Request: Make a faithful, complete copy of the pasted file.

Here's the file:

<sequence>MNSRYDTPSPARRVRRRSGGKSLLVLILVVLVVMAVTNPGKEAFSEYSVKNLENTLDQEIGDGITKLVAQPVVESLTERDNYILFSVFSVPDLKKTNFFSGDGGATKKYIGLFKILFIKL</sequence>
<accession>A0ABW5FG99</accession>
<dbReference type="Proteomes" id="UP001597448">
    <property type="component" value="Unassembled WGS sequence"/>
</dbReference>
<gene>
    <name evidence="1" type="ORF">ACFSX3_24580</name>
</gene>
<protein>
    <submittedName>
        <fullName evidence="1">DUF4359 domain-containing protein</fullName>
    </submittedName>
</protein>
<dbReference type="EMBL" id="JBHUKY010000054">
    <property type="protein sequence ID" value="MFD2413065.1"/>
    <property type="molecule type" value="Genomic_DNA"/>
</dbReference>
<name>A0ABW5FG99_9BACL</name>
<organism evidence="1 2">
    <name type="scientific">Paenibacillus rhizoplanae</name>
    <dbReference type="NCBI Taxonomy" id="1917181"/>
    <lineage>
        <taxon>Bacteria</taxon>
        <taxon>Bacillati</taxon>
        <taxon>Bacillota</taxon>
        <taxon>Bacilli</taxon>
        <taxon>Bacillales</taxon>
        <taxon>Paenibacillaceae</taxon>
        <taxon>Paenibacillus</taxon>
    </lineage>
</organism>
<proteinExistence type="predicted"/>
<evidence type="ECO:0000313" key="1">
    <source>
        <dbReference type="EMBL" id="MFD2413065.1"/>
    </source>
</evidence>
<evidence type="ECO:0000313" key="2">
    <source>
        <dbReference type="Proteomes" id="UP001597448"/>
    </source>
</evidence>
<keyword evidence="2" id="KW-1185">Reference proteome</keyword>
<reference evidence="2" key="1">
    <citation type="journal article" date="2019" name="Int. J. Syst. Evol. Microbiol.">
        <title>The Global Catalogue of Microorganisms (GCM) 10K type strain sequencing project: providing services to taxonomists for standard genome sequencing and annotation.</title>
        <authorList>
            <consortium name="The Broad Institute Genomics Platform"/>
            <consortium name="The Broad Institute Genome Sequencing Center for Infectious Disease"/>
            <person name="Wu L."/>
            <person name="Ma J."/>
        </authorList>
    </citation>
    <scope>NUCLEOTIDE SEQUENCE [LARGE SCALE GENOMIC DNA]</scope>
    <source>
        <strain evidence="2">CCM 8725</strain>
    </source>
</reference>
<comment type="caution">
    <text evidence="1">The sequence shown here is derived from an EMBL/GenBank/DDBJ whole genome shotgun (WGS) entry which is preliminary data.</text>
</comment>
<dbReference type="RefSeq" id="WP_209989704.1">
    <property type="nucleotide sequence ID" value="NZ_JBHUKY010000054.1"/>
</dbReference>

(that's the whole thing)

<sequence>MNSRYDTPSPARRVRRRSGGKSLLVLILVVLVVMAVTNPGKEAFSEYSVKNLENTLDQEIGDGITKLVAQPVVESLTERDNYILFSVFSVPDLKKTNFFSGDGGATKKYIGLFKILFIKL</sequence>
<accession>A0ABW5FG99</accession>
<dbReference type="Proteomes" id="UP001597448">
    <property type="component" value="Unassembled WGS sequence"/>
</dbReference>
<gene>
    <name evidence="1" type="ORF">ACFSX3_24580</name>
</gene>
<protein>
    <submittedName>
        <fullName evidence="1">DUF4359 domain-containing protein</fullName>
    </submittedName>
</protein>
<dbReference type="EMBL" id="JBHUKY010000054">
    <property type="protein sequence ID" value="MFD2413065.1"/>
    <property type="molecule type" value="Genomic_DNA"/>
</dbReference>
<name>A0ABW5FG99_9BACL</name>
<organism evidence="1 2">
    <name type="scientific">Paenibacillus rhizoplanae</name>
    <dbReference type="NCBI Taxonomy" id="1917181"/>
    <lineage>
        <taxon>Bacteria</taxon>
        <taxon>Bacillati</taxon>
        <taxon>Bacillota</taxon>
        <taxon>Bacilli</taxon>
        <taxon>Bacillales</taxon>
        <taxon>Paenibacillaceae</taxon>
        <taxon>Paenibacillus</taxon>
    </lineage>
</organism>
<proteinExistence type="predicted"/>
<evidence type="ECO:0000313" key="1">
    <source>
        <dbReference type="EMBL" id="MFD2413065.1"/>
    </source>
</evidence>
<evidence type="ECO:0000313" key="2">
    <source>
        <dbReference type="Proteomes" id="UP001597448"/>
    </source>
</evidence>
<keyword evidence="2" id="KW-1185">Reference proteome</keyword>
<reference evidence="2" key="1">
    <citation type="journal article" date="2019" name="Int. J. Syst. Evol. Microbiol.">
        <title>The Global Catalogue of Microorganisms (GCM) 10K type strain sequencing project: providing services to taxonomists for standard genome sequencing and annotation.</title>
        <authorList>
            <consortium name="The Broad Institute Genomics Platform"/>
            <consortium name="The Broad Institute Genome Sequencing Center for Infectious Disease"/>
            <person name="Wu L."/>
            <person name="Ma J."/>
        </authorList>
    </citation>
    <scope>NUCLEOTIDE SEQUENCE [LARGE SCALE GENOMIC DNA]</scope>
    <source>
        <strain evidence="2">CCM 8725</strain>
    </source>
</reference>
<comment type="caution">
    <text evidence="1">The sequence shown here is derived from an EMBL/GenBank/DDBJ whole genome shotgun (WGS) entry which is preliminary data.</text>
</comment>
<dbReference type="RefSeq" id="WP_209989704.1">
    <property type="nucleotide sequence ID" value="NZ_JBHUKY010000054.1"/>
</dbReference>